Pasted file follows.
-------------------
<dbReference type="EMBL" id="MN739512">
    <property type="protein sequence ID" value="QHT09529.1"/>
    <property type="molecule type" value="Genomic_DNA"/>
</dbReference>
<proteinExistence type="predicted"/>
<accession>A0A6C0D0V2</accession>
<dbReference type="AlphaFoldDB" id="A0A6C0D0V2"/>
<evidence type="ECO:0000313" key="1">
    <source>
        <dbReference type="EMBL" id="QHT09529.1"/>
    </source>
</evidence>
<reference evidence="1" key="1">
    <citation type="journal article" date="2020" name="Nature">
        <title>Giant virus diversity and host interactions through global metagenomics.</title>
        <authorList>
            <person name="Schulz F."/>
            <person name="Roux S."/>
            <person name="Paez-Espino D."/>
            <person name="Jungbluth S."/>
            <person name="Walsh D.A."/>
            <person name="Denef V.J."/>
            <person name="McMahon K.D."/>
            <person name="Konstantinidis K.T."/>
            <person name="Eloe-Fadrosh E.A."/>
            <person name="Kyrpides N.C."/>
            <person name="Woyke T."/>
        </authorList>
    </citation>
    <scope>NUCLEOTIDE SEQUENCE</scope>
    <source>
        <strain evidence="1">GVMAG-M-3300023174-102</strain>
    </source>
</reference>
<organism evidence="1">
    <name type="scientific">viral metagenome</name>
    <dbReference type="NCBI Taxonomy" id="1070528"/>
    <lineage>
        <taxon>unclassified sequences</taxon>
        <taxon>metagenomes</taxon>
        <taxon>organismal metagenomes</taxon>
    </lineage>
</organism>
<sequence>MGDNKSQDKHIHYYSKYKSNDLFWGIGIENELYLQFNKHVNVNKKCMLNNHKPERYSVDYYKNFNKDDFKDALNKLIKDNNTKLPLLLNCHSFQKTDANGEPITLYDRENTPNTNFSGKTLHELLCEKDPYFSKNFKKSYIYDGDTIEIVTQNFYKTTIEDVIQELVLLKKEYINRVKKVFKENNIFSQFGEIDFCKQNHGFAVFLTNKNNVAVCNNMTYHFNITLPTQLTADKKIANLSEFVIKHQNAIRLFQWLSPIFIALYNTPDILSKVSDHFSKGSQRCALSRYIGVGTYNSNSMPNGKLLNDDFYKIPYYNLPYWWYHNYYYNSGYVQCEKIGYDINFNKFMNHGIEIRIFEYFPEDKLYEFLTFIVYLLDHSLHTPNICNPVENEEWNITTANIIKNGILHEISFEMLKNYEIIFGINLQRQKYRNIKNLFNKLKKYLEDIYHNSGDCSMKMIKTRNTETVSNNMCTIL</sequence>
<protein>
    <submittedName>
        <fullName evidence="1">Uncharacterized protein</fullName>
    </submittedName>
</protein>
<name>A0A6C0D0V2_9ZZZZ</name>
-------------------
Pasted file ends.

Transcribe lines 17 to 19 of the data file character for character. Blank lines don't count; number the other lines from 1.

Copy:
            <person name="Schulz F."/>
            <person name="Roux S."/>
            <person name="Paez-Espino D."/>